Tributes have poured in for outgoing New Zealand Prime Minister Jacinda Ardern who has announced she will step down from her position no later than early February and will not seek reelection.
Ardern’s shock announcement on Thursday that she had “no more in the tank” to continue as New Zealand’s prime minister was greeted first with surprise and then praise by fellow politicians and supporters at home and abroad.
Arden, 42, said it had been a tough five and a half years as prime minister and that she was only human and needed to now step aside.
“Politicians are human. We give all that we can, for as long as we can, and then it’s time. And for me, it’s time,” she said.
Australian Prime Minister Anthony Albanese led the tributes from Australia’s politicians, praising Ardern for leading her country with a mix of intellect and strength.
“She has demonstrated that empathy and insight are powerful leadership qualities,” Albanese wrote on Twitter.
“Jacinda has been a fierce advocate for New Zealand, an inspiration to so many and a great friend to me.”
Jacinda Ardern has shown the world how to lead with intellect and strength.
She has demonstrated that empathy and insight are powerful leadership qualities.
Jacinda has been a fierce advocate for New Zealand, an inspiration to so many and a great friend to me. pic.twitter.com/QJ64mNCJMI
— Anthony Albanese (@AlboMP) January 19, 2023
In her resignation announcement, Ardern said she was not stepping down because the job was hard but because she believed others could do a better job.
She made a point of telling her daughter Neve that she was looking forward to being there when she started school this year and told her longtime partner Clarke Gayford that it was time they married.
“You can’t be what you can’t see,” wrote Katy Gallagher, Australia’s minister for finance, women and public service, noting that Ardern had set an example for a generation of young women who had watched her lead New Zealand with “strength, empathy and grace”.
You can’t be what you can’t see.
I’m so glad that a generation of young women have been able to watch as Jacinda Ardern has led New Zealand with strength, empathy and grace.
Wishing her and her family all the best as they embark on the next chapter.
— Katy Gallagher (@SenKatyG) January 19, 2023
“Thank you for so many things, PM Ardern, but especially for making kindness and empathy cool again,” Angela Pratt, the World Health Organization’s representative in Vietnam, wrote on Twitter.
““I hope I leave people with a belief that you can be kind, but strong, empathetic but decisive, optimistic but focused.”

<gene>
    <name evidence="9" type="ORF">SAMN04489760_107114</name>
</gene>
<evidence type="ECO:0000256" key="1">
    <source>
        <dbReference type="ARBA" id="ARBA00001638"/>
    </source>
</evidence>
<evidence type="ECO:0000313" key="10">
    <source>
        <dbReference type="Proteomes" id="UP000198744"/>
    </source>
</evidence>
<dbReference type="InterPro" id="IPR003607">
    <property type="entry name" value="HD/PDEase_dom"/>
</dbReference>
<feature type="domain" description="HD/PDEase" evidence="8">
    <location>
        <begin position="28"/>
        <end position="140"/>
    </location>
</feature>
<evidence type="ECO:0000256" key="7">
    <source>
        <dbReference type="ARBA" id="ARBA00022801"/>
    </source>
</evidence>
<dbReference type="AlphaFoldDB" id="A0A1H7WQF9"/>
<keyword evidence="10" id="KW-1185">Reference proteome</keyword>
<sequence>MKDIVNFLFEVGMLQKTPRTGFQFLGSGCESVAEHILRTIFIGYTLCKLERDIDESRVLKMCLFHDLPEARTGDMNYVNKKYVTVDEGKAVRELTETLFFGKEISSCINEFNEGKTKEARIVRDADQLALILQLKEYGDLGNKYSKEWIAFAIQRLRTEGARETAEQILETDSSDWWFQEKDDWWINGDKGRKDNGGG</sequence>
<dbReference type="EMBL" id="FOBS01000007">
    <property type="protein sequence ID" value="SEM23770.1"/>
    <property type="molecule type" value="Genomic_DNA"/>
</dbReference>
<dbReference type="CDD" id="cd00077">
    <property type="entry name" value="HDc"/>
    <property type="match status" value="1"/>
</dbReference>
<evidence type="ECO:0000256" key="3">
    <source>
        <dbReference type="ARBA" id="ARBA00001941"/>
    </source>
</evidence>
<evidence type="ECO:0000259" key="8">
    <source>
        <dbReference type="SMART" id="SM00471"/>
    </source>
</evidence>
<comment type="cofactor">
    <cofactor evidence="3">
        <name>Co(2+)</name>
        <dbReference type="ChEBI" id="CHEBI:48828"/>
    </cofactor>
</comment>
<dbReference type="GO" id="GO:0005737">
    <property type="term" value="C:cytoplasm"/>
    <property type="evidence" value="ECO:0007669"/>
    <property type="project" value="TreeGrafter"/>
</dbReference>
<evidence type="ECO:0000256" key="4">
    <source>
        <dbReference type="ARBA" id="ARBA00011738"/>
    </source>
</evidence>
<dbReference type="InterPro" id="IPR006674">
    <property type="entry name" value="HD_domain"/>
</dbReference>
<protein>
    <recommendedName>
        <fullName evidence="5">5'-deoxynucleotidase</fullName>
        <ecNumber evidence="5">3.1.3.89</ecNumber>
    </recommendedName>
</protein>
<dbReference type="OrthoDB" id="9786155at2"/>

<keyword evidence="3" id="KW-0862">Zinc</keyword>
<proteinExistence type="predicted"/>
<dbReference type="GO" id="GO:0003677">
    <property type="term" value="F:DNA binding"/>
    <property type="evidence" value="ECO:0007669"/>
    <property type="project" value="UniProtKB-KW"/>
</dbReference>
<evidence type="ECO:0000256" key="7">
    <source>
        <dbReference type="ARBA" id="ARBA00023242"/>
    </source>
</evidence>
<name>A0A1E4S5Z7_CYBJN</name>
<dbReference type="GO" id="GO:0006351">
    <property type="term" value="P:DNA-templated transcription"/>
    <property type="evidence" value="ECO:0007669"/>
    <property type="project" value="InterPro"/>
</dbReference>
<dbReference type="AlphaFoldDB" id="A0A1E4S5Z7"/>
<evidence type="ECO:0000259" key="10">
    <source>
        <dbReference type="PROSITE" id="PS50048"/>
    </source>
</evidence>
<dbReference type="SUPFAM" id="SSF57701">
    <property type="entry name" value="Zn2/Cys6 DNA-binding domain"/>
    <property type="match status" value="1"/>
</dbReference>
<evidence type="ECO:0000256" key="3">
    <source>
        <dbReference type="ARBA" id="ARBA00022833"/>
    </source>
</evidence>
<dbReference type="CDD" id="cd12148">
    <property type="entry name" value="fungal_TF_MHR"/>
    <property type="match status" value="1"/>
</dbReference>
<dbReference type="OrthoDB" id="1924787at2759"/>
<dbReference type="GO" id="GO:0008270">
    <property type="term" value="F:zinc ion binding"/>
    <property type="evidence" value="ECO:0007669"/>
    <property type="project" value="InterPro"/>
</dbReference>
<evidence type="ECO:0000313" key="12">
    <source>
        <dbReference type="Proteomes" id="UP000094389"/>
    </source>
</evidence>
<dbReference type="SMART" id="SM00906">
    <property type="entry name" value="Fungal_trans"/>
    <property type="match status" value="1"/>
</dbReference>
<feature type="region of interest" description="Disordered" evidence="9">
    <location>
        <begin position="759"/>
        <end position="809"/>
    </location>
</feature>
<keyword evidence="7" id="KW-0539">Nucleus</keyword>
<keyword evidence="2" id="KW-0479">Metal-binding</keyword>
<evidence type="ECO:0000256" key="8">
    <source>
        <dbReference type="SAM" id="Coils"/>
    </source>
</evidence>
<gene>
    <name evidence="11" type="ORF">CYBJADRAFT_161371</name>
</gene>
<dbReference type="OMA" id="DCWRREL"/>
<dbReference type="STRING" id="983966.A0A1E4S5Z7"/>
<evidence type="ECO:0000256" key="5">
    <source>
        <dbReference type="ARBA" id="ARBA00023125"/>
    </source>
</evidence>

Thank you for so many things, PM Ardern, but especially for making kindness and empathy cool again.
— Angela Pratt (@angepratt) January 19, 2023
Political commentator Ben Thomas said Ardern’s announcement was a huge surprise as polls still ranked her as the country’s preferred prime minister even though support for her party had fallen from the stratospheric heights seen during the 2020 election.
Thomas said there was not a clear successor.
Ardern’s initial election in 2017 made a big splash on the global stage because of her gender and youth, coining the phrase “Jacinda-mania”.
Her empathetic leadership style was cemented by her response to the mass shootings at two mosques in Christchurch in 2019 that killed 51 people and injured 40.
Ardern swiftly labelled the attacks “terrorism” and wore a hijab as she met with the Muslim community a day after the attack, telling them the whole country was “united in grief”. She promised and delivered major gun law reform within a month.
Chris Bowen, Australia’s minister for climate change and energy, said Ardern had “led her country through its hardest ever day”. “She inspired people around the world with calm, assured, progressive and robust leadership,” Bowen wrote on Twitter.
She led her country through its hardest ever day.
She inspired people around the world with calm, assured, progressive and robust leadership.
It’s been a pleasure working with Jacinda Ardern and her government. All the best for the future! pic.twitter.com/evEuhCnaUZ
— Chris Bowen (@Bowenchris) January 19, 2023
Gerald Butts, a Canadian political consultant and vice chairman of the Eurasia Group, said Ardern was leaving her post on the same terms she had led her government: “honestly, empathetically, on her own terms. Bravo on a great run”.
Ardern leaves like she led: honestly, empathetically, on her own terms. Bravo on a great run. https://t.co/oKzaAHbfYN
— Gerald Butts (@gmbutts) January 19, 2023
Ardern won praise across the political spectrum for her handling of the COVID-19 pandemic, which saw New Zealand face some of the strictest measures globally but also resulted in one of the lowest death tolls.
But her popularity has waned over the past year as inflation rose to nearly three-decade highs, the central bank aggressively increased the cash rate and crime increased.
The country has also become increasingly politically divided over issues such as a government overhaul of water infrastructure and the introduction of an agricultural emissions programme.
The ruling Labour Party’s vote for a new leader will take place on Sunday. The new party leader will be the prime minister until the next general election.
Ardern’s term as leader will conclude no later than February 7 and a general election will be held on October 14.